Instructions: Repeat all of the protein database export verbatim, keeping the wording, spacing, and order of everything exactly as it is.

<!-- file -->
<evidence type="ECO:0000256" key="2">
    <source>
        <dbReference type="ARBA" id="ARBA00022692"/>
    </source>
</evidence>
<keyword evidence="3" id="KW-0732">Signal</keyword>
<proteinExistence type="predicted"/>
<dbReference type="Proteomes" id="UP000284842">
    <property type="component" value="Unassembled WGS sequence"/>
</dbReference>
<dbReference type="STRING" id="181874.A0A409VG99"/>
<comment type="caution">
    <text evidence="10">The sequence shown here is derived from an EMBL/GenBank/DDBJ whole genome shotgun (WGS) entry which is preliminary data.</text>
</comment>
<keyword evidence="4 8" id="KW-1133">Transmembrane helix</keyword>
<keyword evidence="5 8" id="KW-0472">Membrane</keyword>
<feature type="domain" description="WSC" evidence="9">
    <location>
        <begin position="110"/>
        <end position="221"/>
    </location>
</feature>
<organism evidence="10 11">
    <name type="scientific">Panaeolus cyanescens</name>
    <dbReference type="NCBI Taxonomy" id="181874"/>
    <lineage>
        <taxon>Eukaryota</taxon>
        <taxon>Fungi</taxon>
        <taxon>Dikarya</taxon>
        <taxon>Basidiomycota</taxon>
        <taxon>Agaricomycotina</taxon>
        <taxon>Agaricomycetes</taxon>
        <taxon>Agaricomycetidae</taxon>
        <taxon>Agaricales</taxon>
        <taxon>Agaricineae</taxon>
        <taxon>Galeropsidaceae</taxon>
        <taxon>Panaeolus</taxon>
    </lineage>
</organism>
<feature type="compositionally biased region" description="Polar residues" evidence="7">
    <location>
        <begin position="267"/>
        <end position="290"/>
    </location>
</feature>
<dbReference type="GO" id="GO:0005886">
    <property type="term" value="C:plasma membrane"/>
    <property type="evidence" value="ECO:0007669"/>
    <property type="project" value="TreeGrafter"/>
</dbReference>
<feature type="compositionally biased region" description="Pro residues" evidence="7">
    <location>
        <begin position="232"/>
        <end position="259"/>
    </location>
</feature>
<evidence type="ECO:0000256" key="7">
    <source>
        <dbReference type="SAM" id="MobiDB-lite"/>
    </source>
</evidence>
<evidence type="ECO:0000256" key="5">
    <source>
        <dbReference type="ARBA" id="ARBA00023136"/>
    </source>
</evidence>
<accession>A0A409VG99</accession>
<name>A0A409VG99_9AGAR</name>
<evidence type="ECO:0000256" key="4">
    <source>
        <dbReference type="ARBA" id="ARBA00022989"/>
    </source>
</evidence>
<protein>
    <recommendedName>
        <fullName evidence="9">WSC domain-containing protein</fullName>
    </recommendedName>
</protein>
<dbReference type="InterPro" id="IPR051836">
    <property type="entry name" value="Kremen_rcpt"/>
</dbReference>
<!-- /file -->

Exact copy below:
<evidence type="ECO:0000256" key="2">
    <source>
        <dbReference type="ARBA" id="ARBA00022692"/>
    </source>
</evidence>
<keyword evidence="3" id="KW-0732">Signal</keyword>
<proteinExistence type="predicted"/>
<dbReference type="Proteomes" id="UP000284842">
    <property type="component" value="Unassembled WGS sequence"/>
</dbReference>
<dbReference type="STRING" id="181874.A0A409VG99"/>
<comment type="caution">
    <text evidence="10">The sequence shown here is derived from an EMBL/GenBank/DDBJ whole genome shotgun (WGS) entry which is preliminary data.</text>
</comment>
<keyword evidence="4 8" id="KW-1133">Transmembrane helix</keyword>
<keyword evidence="5 8" id="KW-0472">Membrane</keyword>
<feature type="domain" description="WSC" evidence="9">
    <location>
        <begin position="110"/>
        <end position="221"/>
    </location>
</feature>
<organism evidence="10 11">
    <name type="scientific">Panaeolus cyanescens</name>
    <dbReference type="NCBI Taxonomy" id="181874"/>
    <lineage>
        <taxon>Eukaryota</taxon>
        <taxon>Fungi</taxon>
        <taxon>Dikarya</taxon>
        <taxon>Basidiomycota</taxon>
        <taxon>Agaricomycotina</taxon>
        <taxon>Agaricomycetes</taxon>
        <taxon>Agaricomycetidae</taxon>
        <taxon>Agaricales</taxon>
        <taxon>Agaricineae</taxon>
        <taxon>Galeropsidaceae</taxon>
        <taxon>Panaeolus</taxon>
    </lineage>
</organism>
<feature type="compositionally biased region" description="Polar residues" evidence="7">
    <location>
        <begin position="267"/>
        <end position="290"/>
    </location>
</feature>
<dbReference type="GO" id="GO:0005886">
    <property type="term" value="C:plasma membrane"/>
    <property type="evidence" value="ECO:0007669"/>
    <property type="project" value="TreeGrafter"/>
</dbReference>
<feature type="compositionally biased region" description="Pro residues" evidence="7">
    <location>
        <begin position="232"/>
        <end position="259"/>
    </location>
</feature>
<evidence type="ECO:0000256" key="7">
    <source>
        <dbReference type="SAM" id="MobiDB-lite"/>
    </source>
</evidence>
<evidence type="ECO:0000256" key="5">
    <source>
        <dbReference type="ARBA" id="ARBA00023136"/>
    </source>
</evidence>
<accession>A0A409VG99</accession>
<name>A0A409VG99_9AGAR</name>
<evidence type="ECO:0000256" key="4">
    <source>
        <dbReference type="ARBA" id="ARBA00022989"/>
    </source>
</evidence>
<protein>
    <recommendedName>
        <fullName evidence="9">WSC domain-containing protein</fullName>
    </recommendedName>
</protein>
<dbReference type="InterPro" id="IPR051836">
    <property type="entry name" value="Kremen_rcpt"/>
</dbReference>